The expanded funding allowed major campaigns against AIDS, TB, and malaria; a major scaling up of safe childbirth; and increased vaccine coverage, including the near-eradication of polio. Many innovative public-health techniques were developed and adopted. With one billion people living in high-income countries, total aid in 2010 amounted to around $27 per person in the donor countries – a modest sum for them, but a life-saving one for the world’s poorest people.

The public-health successes can now be seen on many fronts. Around 12 million children under five years old died in 1990. By 2010, this number had declined to around 7.6 million – still far too high, but definitely an historic improvement. Malaria deaths in children in Africa were cut from a peak of around one million in 2004 to around 700,000 by 2010, and, worldwide, deaths of pregnant women declined by almost half between 1990 and 2010, from an estimated 543,000 to 287,000.

Another $10-15 billion in annual aid (that is, roughly $10-15 more per person in the high-income world), bringing total aid to around $40 billion per year, would enable still greater progress to be made in the coming years. The MDGs for health could be achieved even in many of the world’s poorest countries.

Unfortunately, at every step during the past decade – and still today – a chorus of aid skeptics has argued against the needed help. They have repeatedly claimed that aid does not work; that the funds will simply be wasted; that anti-malaria bed nets cannot be given to the poor, since the poor won’t use them; that the poor will not take anti-AIDS medicines properly; and so on and so forth. Their attacks have been relentless (I’ve faced my share).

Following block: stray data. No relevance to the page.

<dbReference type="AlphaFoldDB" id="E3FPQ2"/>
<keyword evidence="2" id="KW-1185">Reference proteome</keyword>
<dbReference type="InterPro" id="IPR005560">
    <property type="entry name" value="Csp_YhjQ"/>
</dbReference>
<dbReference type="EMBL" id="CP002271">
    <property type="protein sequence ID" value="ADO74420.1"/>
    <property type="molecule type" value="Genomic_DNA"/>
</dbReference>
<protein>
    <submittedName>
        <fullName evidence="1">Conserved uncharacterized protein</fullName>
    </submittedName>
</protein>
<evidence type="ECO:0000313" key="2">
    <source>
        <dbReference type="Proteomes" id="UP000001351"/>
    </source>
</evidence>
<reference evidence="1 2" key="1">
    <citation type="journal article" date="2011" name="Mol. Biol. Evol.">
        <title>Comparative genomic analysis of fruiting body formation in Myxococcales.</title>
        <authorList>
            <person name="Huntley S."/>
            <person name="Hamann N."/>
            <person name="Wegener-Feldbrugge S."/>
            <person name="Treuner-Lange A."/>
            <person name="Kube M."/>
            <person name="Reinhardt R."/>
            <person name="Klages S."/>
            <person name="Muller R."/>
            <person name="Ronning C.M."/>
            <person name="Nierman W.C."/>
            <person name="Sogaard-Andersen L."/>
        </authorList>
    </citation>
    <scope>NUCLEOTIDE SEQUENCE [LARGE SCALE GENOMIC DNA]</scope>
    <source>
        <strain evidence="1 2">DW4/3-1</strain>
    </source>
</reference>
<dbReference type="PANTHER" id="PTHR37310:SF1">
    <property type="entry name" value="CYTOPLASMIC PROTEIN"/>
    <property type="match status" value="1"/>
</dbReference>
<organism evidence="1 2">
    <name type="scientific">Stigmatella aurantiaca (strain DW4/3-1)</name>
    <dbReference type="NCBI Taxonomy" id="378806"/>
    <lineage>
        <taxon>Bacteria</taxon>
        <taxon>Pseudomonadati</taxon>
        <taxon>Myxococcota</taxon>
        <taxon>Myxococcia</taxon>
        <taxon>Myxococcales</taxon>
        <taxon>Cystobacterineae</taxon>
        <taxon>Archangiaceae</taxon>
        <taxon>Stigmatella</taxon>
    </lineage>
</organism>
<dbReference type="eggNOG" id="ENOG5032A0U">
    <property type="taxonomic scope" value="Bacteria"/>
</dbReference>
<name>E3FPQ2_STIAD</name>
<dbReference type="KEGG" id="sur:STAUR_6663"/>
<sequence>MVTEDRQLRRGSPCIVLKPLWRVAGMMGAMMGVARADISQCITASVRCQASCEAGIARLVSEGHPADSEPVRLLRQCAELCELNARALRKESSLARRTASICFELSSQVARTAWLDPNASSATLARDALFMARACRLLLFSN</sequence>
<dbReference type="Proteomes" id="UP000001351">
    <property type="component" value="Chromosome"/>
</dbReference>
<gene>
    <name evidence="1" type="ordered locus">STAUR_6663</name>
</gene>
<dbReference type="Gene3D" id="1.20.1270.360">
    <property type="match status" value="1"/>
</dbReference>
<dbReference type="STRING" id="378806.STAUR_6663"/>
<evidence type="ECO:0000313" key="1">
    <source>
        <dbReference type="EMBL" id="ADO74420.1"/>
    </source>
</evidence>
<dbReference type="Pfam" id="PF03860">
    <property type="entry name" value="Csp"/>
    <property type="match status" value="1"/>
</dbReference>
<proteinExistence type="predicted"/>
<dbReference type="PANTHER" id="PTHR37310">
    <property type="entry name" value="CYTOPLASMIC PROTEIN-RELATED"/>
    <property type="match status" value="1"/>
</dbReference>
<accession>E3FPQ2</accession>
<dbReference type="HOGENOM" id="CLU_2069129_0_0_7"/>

The opponents of aid are not merely wrong. Their vocal antagonism still threatens the funding that is needed to get the job done, to cut child and maternal deaths by enough to meet the MDGs by 2015 in the poorest countries, and to continue after that to ensure that all people everywhere finally have access to basic health services.

A decade of significant progress in health outcomes has proved the skeptics wrong. Aid for health care works – and works magnificently – to save and improve lives. Let us continue to support these life-saving programs, which uphold the dignity and well-being of all people on the planet.

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    1. CommentedNirmalan Dhas

      by Nirmalan Dhas on Thursday, January 5, 2012 at 4:12am ·

      The Context

      The world we live in is not the world into which we were born. It is a hotter world where floods, fires, tsunami, earthquakes and other sudden and unannounced disasters are increasing in their frequency. It is a world in which these sudden disasters cause billions of dollars worth of damage that take years to re build and draw heavily on already scarce resources.

      The world we live in is a world challenged by Rapid Resource Depletion (RRD), Pollution and Global Climate Change (P&GCC), Global Monetary Collapse (GMC) and the increasing incredibility of the Growth Model of Development (GMD) and the very nature of aid has to change in response to these hitherto ignored phenomena.